The general public is reminded that the Giant African Snail problem is a
national one of mammoth proportions.
• All home owners in infested areas must take responsibility for collecting
and killing snails found on their property.
• Land owners must ensure that unoccupied lands do not become
overgrown and provide refuge and breeding grounds for this invasive pest.
• Communities must work together for best effect.
• Farmers should keep their farms free from excess bushes and debris that
harbor the snails.
• To help prevent further spread, movement of top soil, ghaut sand, and other
such material from infested areas MUST be with permission from Plant
With the recent rains, the Giant African Snail is expected to be very active, with
population expected to peek by September. Therefore, be reminded of the following
ten (10) point management and safety plan:
1. With gloved or covered hands, collect all sizes of Giant African Snails, dead or
alive, and place them in a garbage bag or container. Pour salt on the snails, then
cover or tie the container to prevent escape. Always wash hands with warm,
soapy water after handling snails.
2. Snails hide at the roots of high grass or in bushy areas. They also seek refuge in
heaps of debris and garbage. In wet conditions, snails climb up on fences and the
walls of houses. Remove and collect snails from walls. Where possible,
remove all snail hiding places from the infested area.
3. Do not play with the snails or use them as pets.
4. Eggs should be crushed or scooped into the collection container.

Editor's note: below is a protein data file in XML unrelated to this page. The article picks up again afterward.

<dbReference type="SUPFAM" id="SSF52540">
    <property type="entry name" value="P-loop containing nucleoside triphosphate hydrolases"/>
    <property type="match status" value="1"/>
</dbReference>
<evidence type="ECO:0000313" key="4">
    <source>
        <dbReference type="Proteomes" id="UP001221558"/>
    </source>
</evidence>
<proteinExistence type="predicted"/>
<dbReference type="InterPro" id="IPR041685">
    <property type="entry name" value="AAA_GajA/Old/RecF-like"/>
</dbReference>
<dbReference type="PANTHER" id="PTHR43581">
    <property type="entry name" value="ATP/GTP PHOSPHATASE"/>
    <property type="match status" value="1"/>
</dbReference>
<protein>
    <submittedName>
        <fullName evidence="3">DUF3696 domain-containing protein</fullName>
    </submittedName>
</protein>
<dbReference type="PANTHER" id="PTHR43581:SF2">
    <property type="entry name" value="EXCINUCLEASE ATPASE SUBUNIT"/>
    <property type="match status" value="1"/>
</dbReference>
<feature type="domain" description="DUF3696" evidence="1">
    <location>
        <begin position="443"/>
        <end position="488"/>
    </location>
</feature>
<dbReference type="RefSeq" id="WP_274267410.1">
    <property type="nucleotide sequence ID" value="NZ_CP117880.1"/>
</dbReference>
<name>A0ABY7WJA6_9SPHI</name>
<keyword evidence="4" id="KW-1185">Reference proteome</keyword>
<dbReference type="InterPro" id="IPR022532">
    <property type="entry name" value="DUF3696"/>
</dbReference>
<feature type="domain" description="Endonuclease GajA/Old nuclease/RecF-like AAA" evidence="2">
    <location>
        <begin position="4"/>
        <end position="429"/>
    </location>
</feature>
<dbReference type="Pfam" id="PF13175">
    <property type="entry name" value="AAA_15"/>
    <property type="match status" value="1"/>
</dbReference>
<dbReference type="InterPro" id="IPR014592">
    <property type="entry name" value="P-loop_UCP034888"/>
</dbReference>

5. Seek advice from Plant Protection on whether your location is suitable to be
treated with molluscicide (i.e., snail bait). If approved, purchase the chemical in
its original packaging that clearly states the use and safety instructions. Plant
Protection can assist with the safe application of the bait.
6. Always thoroughly wash fresh fruit and vegetables from infested areas before
7. Do NOT move infested material, including snails, topsoil, debris and sand, from
infested areas without permission. Contact Plant Protection for advice on safe
disposal or removal.
8. Check vehicles for hitch-hiking snails before leaving infested areas.
9. Report all new Giant African Snail sightings.
10. Inform Plant Protection of any observed natural control of the Giant African
Snails (i.e., sick snails, animals feeding on or killing snails, etc.).
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BROTHER B’s legacy?
Definitely not his invention. Neither did he import them from Africa.
Do not wished to be remembered for a pest that is flattening farms.
See how the word ‘..legacy’ rhymes with ‘…fallacy.’
Roll them over in the mind and see what you may come up with.
Yuck…this run my blood just looking at how they hugged the plant.
We can export them to Ghana, Africa. I read online that Ghana has a high demand for the snails that they import from other country. The people in Ghana eat them.
I read this article below online about Ghana, Africa demand for snails. We can export the snails we have here in Antigua.
Grow snails to meet demand Supply –Extension Officer: